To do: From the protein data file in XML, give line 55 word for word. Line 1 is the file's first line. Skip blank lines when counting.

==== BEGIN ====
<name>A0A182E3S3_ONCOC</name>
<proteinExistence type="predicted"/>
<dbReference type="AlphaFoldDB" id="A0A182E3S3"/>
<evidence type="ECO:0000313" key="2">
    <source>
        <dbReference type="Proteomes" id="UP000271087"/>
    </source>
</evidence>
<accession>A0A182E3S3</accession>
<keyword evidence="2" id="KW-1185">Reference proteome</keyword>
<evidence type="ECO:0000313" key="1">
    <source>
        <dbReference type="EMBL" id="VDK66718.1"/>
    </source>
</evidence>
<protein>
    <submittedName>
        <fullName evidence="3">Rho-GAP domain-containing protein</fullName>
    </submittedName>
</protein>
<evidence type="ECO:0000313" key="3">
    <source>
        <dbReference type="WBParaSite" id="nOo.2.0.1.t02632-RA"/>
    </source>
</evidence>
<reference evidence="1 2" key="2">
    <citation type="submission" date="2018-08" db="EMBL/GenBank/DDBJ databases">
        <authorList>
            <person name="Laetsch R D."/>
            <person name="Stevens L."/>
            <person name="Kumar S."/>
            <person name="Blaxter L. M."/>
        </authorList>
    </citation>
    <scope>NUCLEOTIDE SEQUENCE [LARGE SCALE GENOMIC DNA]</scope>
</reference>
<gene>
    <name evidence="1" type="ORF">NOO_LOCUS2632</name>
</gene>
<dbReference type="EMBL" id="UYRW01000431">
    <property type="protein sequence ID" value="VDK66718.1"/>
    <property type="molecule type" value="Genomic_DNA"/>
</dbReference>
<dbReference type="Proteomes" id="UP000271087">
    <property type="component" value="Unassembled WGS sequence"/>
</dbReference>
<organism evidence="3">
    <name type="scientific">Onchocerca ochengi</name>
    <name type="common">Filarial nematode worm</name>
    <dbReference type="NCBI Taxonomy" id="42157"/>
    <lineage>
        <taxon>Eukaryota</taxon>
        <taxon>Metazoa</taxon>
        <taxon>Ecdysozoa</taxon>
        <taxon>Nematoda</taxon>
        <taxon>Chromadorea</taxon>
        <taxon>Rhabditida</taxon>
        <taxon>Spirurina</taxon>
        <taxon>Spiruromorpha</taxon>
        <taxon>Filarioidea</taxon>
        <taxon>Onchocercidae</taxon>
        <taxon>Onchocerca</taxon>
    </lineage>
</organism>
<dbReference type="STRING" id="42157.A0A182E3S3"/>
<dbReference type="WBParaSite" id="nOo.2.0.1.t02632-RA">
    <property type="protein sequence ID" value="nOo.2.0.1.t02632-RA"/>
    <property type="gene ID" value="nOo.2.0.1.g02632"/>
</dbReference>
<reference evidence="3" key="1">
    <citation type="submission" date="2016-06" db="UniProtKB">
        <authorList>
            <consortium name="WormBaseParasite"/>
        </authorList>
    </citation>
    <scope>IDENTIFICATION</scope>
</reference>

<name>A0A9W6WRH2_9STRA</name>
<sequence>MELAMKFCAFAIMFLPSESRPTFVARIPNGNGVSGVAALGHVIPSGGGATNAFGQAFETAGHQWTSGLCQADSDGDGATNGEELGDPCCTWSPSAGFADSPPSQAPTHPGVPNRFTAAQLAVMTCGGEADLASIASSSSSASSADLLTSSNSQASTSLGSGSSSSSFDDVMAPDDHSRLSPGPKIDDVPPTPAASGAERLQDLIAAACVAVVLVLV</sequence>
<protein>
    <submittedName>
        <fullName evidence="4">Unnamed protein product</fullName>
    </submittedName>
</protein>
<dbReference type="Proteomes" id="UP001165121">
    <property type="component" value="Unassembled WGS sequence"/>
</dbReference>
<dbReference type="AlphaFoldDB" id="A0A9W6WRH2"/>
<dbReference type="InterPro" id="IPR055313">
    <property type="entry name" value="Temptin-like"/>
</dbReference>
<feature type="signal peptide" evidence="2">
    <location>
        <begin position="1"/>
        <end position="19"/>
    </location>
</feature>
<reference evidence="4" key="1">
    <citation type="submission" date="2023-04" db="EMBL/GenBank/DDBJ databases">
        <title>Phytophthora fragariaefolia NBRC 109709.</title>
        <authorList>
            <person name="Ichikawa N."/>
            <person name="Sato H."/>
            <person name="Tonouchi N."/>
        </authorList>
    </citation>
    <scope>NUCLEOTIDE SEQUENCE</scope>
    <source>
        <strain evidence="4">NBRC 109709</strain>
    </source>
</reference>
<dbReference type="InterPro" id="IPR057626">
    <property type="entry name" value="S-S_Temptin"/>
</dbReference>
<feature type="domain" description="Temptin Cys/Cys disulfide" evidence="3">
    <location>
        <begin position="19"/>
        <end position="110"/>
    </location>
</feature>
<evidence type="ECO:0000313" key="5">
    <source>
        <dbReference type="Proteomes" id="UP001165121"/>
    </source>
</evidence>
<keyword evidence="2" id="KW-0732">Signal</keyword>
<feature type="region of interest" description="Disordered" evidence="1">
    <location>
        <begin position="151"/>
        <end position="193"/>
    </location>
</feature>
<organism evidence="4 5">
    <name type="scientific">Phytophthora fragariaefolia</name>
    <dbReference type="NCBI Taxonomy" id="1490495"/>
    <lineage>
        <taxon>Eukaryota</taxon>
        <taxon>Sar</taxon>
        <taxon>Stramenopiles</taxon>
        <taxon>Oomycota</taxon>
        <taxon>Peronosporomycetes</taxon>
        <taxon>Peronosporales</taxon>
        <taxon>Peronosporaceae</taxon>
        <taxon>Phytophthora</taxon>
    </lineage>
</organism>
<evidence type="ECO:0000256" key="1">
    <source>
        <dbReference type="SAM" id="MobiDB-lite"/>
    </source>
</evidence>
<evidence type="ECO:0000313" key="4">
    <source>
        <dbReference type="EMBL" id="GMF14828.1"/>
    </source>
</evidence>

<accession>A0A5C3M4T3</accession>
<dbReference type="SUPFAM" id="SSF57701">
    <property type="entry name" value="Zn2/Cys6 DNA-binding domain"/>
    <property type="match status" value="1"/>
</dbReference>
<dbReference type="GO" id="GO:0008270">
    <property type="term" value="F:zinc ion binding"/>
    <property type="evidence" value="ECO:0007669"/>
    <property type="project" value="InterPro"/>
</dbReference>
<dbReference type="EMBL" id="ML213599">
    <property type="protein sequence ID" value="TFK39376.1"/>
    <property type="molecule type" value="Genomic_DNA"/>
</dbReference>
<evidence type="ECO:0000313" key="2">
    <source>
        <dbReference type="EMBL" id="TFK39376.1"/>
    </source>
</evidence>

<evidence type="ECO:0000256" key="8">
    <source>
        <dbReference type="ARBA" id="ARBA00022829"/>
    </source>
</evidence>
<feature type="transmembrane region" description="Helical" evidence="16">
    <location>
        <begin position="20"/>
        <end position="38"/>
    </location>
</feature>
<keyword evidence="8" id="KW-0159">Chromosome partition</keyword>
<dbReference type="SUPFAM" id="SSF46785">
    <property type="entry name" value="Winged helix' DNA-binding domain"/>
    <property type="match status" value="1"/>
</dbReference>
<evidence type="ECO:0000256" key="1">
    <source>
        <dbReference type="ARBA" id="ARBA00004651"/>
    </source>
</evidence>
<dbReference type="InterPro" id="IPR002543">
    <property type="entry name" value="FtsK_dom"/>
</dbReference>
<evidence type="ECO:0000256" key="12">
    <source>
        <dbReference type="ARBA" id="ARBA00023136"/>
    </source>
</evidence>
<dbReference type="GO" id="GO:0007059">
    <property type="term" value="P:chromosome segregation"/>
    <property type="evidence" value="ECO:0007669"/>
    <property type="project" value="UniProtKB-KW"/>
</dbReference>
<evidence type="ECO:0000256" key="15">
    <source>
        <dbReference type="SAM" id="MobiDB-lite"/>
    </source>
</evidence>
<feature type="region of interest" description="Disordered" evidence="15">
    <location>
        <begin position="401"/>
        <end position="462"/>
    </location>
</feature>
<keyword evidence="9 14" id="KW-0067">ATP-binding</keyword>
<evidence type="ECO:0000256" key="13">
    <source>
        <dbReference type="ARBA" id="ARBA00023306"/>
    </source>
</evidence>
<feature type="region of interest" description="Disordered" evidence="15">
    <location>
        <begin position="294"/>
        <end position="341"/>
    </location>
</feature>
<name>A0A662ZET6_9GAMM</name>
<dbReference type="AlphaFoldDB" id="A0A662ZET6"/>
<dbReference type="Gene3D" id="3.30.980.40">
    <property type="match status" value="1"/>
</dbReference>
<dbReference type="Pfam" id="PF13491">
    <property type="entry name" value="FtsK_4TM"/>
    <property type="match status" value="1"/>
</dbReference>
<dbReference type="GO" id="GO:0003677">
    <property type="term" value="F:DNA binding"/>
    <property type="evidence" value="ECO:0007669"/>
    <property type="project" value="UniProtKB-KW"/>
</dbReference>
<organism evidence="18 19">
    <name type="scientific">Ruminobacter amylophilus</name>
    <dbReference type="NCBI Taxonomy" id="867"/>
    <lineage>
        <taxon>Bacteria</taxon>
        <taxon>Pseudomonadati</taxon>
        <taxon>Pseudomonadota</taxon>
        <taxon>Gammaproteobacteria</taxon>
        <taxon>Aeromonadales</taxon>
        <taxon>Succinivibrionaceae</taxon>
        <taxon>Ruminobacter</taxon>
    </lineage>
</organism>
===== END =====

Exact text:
        <taxon>Nematoda</taxon>